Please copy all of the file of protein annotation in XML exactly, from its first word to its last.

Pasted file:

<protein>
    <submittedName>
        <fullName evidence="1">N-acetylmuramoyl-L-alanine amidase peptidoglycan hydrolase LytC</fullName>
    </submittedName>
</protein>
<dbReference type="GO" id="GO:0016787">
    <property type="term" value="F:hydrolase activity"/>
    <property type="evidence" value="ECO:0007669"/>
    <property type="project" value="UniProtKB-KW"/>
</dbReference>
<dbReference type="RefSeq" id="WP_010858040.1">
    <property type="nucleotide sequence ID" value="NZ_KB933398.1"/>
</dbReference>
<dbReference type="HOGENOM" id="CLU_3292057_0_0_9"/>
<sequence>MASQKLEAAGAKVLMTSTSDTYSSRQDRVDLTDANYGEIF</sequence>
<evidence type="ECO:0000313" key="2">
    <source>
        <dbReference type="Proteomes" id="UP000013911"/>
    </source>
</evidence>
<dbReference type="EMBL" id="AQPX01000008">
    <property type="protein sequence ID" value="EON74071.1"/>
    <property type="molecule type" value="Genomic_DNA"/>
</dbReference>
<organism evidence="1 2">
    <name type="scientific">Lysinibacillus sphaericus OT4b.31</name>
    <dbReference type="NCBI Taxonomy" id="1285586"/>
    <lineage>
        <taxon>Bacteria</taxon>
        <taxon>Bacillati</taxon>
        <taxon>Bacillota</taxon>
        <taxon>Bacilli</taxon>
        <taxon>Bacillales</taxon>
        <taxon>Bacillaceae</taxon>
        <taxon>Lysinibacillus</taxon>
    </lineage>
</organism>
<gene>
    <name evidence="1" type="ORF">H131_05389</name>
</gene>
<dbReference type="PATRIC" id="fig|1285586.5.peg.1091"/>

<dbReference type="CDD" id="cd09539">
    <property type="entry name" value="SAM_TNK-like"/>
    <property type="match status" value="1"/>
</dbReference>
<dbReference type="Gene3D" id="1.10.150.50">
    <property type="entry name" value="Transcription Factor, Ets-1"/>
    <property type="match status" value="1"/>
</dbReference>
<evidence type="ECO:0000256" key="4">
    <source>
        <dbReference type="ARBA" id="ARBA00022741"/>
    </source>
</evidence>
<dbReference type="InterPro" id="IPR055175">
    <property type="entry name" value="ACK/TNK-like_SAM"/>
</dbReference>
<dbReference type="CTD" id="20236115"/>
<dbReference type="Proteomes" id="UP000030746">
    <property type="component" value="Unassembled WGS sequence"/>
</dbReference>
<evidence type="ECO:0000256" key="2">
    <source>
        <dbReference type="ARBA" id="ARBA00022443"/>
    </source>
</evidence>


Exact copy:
<protein>
    <submittedName>
        <fullName evidence="1">N-acetylmuramoyl-L-alanine amidase peptidoglycan hydrolase LytC</fullName>
    </submittedName>
</protein>
<dbReference type="GO" id="GO:0016787">
    <property type="term" value="F:hydrolase activity"/>
    <property type="evidence" value="ECO:0007669"/>
    <property type="project" value="UniProtKB-KW"/>
</dbReference>
<dbReference type="RefSeq" id="WP_010858040.1">
    <property type="nucleotide sequence ID" value="NZ_KB933398.1"/>
</dbReference>
<dbReference type="HOGENOM" id="CLU_3292057_0_0_9"/>
<sequence>MASQKLEAAGAKVLMTSTSDTYSSRQDRVDLTDANYGEIF</sequence>
<evidence type="ECO:0000313" key="2">
    <source>
        <dbReference type="Proteomes" id="UP000013911"/>
    </source>
</evidence>
<dbReference type="EMBL" id="AQPX01000008">
    <property type="protein sequence ID" value="EON74071.1"/>
    <property type="molecule type" value="Genomic_DNA"/>
</dbReference>
<organism evidence="1 2">
    <name type="scientific">Lysinibacillus sphaericus OT4b.31</name>
    <dbReference type="NCBI Taxonomy" id="1285586"/>
    <lineage>
        <taxon>Bacteria</taxon>
        <taxon>Bacillati</taxon>
        <taxon>Bacillota</taxon>
        <taxon>Bacilli</taxon>
        <taxon>Bacillales</taxon>
        <taxon>Bacillaceae</taxon>
        <taxon>Lysinibacillus</taxon>
    </lineage>
</organism>
<gene>
    <name evidence="1" type="ORF">H131_05389</name>
</gene>
<dbReference type="PATRIC" id="fig|1285586.5.peg.1091"/>

<dbReference type="CDD" id="cd09539">
    <property type="entry name" value="SAM_TNK-like"/>
    <property type="match status" value="1"/>
</dbReference>
<dbReference type="Gene3D" id="1.10.150.50">
    <property type="entry name" value="Transcription Factor, Ets-1"/>
    <property type="match status" value="1"/>
</dbReference>
<evidence type="ECO:0000256" key="4">
    <source>
        <dbReference type="ARBA" id="ARBA00022741"/>
    </source>
</evidence>
<dbReference type="InterPro" id="IPR055175">
    <property type="entry name" value="ACK/TNK-like_SAM"/>
</dbReference>
<dbReference type="CTD" id="20236115"/>
<dbReference type="Proteomes" id="UP000030746">
    <property type="component" value="Unassembled WGS sequence"/>
</dbReference>
<evidence type="ECO:0000256" key="2">
    <source>
        <dbReference type="ARBA" id="ARBA00022443"/>
    </source>
</evidence>